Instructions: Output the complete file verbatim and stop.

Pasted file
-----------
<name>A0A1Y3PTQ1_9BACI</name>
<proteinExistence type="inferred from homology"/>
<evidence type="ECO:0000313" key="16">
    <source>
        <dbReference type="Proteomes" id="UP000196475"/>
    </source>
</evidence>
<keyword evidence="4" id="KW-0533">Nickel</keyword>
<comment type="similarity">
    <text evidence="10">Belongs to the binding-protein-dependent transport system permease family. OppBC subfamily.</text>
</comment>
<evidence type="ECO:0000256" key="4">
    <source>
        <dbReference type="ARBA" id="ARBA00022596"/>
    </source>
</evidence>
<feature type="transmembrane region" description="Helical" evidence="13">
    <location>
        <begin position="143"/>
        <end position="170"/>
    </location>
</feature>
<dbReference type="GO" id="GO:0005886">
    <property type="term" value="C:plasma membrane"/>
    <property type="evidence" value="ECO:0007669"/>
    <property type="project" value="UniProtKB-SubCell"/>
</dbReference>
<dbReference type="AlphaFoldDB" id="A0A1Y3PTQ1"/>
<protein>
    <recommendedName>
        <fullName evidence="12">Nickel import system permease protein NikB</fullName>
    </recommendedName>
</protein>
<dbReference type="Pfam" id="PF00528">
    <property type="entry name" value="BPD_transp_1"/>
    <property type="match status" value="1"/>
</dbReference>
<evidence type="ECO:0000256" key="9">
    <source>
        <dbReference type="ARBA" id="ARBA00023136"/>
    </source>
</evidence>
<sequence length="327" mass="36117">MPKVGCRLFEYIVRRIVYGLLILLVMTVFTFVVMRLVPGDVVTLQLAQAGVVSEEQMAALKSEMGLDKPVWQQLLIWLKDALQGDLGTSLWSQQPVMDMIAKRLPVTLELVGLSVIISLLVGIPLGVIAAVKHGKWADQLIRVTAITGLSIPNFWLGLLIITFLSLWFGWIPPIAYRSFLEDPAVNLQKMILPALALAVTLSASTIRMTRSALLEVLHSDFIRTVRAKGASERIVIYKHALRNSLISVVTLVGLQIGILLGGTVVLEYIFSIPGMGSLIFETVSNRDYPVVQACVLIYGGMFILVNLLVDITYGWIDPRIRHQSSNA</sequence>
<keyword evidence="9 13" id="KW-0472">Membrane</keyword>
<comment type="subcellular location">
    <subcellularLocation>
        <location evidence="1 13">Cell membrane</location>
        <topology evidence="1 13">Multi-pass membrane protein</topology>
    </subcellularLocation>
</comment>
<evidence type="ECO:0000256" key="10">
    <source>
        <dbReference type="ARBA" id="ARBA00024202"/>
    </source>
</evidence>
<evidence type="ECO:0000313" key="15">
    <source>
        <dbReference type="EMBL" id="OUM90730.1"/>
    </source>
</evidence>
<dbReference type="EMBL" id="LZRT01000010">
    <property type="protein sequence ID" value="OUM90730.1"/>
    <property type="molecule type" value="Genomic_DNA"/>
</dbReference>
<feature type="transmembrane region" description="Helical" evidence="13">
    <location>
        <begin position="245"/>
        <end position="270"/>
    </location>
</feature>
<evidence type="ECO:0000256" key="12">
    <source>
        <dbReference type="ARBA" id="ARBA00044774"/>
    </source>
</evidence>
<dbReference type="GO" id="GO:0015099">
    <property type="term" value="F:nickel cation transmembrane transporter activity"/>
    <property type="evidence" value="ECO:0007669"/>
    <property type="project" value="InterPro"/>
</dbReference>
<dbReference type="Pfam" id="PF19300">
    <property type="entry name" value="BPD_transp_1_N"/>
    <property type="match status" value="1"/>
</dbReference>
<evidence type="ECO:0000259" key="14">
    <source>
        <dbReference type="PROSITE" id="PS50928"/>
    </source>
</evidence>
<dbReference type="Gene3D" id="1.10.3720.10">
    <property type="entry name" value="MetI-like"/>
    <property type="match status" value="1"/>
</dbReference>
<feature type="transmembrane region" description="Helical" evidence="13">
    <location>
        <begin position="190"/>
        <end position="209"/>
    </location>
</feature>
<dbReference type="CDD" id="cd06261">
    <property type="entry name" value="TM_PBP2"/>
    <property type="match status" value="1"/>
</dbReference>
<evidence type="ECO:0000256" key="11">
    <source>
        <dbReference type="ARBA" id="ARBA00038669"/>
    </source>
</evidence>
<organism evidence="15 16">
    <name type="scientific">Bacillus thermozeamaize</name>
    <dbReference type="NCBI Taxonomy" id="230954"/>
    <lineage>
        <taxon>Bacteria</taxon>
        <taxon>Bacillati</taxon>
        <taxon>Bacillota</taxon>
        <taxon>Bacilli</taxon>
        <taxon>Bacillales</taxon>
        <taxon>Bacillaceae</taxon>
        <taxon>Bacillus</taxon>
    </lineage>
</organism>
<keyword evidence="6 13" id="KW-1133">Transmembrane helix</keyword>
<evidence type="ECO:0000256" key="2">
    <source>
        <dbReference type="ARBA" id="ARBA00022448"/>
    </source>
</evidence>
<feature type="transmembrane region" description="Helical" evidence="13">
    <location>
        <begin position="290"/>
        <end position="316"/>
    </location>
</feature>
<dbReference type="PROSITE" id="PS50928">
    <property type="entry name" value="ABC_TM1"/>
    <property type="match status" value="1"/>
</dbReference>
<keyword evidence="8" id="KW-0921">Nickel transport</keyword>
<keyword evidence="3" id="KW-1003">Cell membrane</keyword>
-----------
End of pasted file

<name>A0A1Y3PTQ1_9BACI</name>
<proteinExistence type="inferred from homology"/>
<evidence type="ECO:0000313" key="16">
    <source>
        <dbReference type="Proteomes" id="UP000196475"/>
    </source>
</evidence>
<keyword evidence="4" id="KW-0533">Nickel</keyword>
<comment type="similarity">
    <text evidence="10">Belongs to the binding-protein-dependent transport system permease family. OppBC subfamily.</text>
</comment>
<evidence type="ECO:0000256" key="4">
    <source>
        <dbReference type="ARBA" id="ARBA00022596"/>
    </source>
</evidence>
<feature type="transmembrane region" description="Helical" evidence="13">
    <location>
        <begin position="143"/>
        <end position="170"/>
    </location>
</feature>
<dbReference type="GO" id="GO:0005886">
    <property type="term" value="C:plasma membrane"/>
    <property type="evidence" value="ECO:0007669"/>
    <property type="project" value="UniProtKB-SubCell"/>
</dbReference>
<dbReference type="AlphaFoldDB" id="A0A1Y3PTQ1"/>
<protein>
    <recommendedName>
        <fullName evidence="12">Nickel import system permease protein NikB</fullName>
    </recommendedName>
</protein>
<dbReference type="Pfam" id="PF00528">
    <property type="entry name" value="BPD_transp_1"/>
    <property type="match status" value="1"/>
</dbReference>
<evidence type="ECO:0000256" key="9">
    <source>
        <dbReference type="ARBA" id="ARBA00023136"/>
    </source>
</evidence>
<sequence length="327" mass="36117">MPKVGCRLFEYIVRRIVYGLLILLVMTVFTFVVMRLVPGDVVTLQLAQAGVVSEEQMAALKSEMGLDKPVWQQLLIWLKDALQGDLGTSLWSQQPVMDMIAKRLPVTLELVGLSVIISLLVGIPLGVIAAVKHGKWADQLIRVTAITGLSIPNFWLGLLIITFLSLWFGWIPPIAYRSFLEDPAVNLQKMILPALALAVTLSASTIRMTRSALLEVLHSDFIRTVRAKGASERIVIYKHALRNSLISVVTLVGLQIGILLGGTVVLEYIFSIPGMGSLIFETVSNRDYPVVQACVLIYGGMFILVNLLVDITYGWIDPRIRHQSSNA</sequence>
<keyword evidence="9 13" id="KW-0472">Membrane</keyword>
<comment type="subcellular location">
    <subcellularLocation>
        <location evidence="1 13">Cell membrane</location>
        <topology evidence="1 13">Multi-pass membrane protein</topology>
    </subcellularLocation>
</comment>
<evidence type="ECO:0000256" key="10">
    <source>
        <dbReference type="ARBA" id="ARBA00024202"/>
    </source>
</evidence>
<evidence type="ECO:0000313" key="15">
    <source>
        <dbReference type="EMBL" id="OUM90730.1"/>
    </source>
</evidence>
<dbReference type="EMBL" id="LZRT01000010">
    <property type="protein sequence ID" value="OUM90730.1"/>
    <property type="molecule type" value="Genomic_DNA"/>
</dbReference>
<feature type="transmembrane region" description="Helical" evidence="13">
    <location>
        <begin position="245"/>
        <end position="270"/>
    </location>
</feature>
<evidence type="ECO:0000256" key="12">
    <source>
        <dbReference type="ARBA" id="ARBA00044774"/>
    </source>
</evidence>
<dbReference type="GO" id="GO:0015099">
    <property type="term" value="F:nickel cation transmembrane transporter activity"/>
    <property type="evidence" value="ECO:0007669"/>
    <property type="project" value="InterPro"/>
</dbReference>
<dbReference type="Pfam" id="PF19300">
    <property type="entry name" value="BPD_transp_1_N"/>
    <property type="match status" value="1"/>
</dbReference>
<evidence type="ECO:0000259" key="14">
    <source>
        <dbReference type="PROSITE" id="PS50928"/>
    </source>
</evidence>
<dbReference type="Gene3D" id="1.10.3720.10">
    <property type="entry name" value="MetI-like"/>
    <property type="match status" value="1"/>
</dbReference>
<feature type="transmembrane region" description="Helical" evidence="13">
    <location>
        <begin position="190"/>
        <end position="209"/>
    </location>
</feature>
<dbReference type="CDD" id="cd06261">
    <property type="entry name" value="TM_PBP2"/>
    <property type="match status" value="1"/>
</dbReference>
<evidence type="ECO:0000256" key="11">
    <source>
        <dbReference type="ARBA" id="ARBA00038669"/>
    </source>
</evidence>
<organism evidence="15 16">
    <name type="scientific">Bacillus thermozeamaize</name>
    <dbReference type="NCBI Taxonomy" id="230954"/>
    <lineage>
        <taxon>Bacteria</taxon>
        <taxon>Bacillati</taxon>
        <taxon>Bacillota</taxon>
        <taxon>Bacilli</taxon>
        <taxon>Bacillales</taxon>
        <taxon>Bacillaceae</taxon>
        <taxon>Bacillus</taxon>
    </lineage>
</organism>
<keyword evidence="6 13" id="KW-1133">Transmembrane helix</keyword>
<evidence type="ECO:0000256" key="2">
    <source>
        <dbReference type="ARBA" id="ARBA00022448"/>
    </source>
</evidence>
<feature type="transmembrane region" description="Helical" evidence="13">
    <location>
        <begin position="290"/>
        <end position="316"/>
    </location>
</feature>
<dbReference type="PROSITE" id="PS50928">
    <property type="entry name" value="ABC_TM1"/>
    <property type="match status" value="1"/>
</dbReference>
<keyword evidence="8" id="KW-0921">Nickel transport</keyword>
<keyword evidence="3" id="KW-1003">Cell membrane</keyword>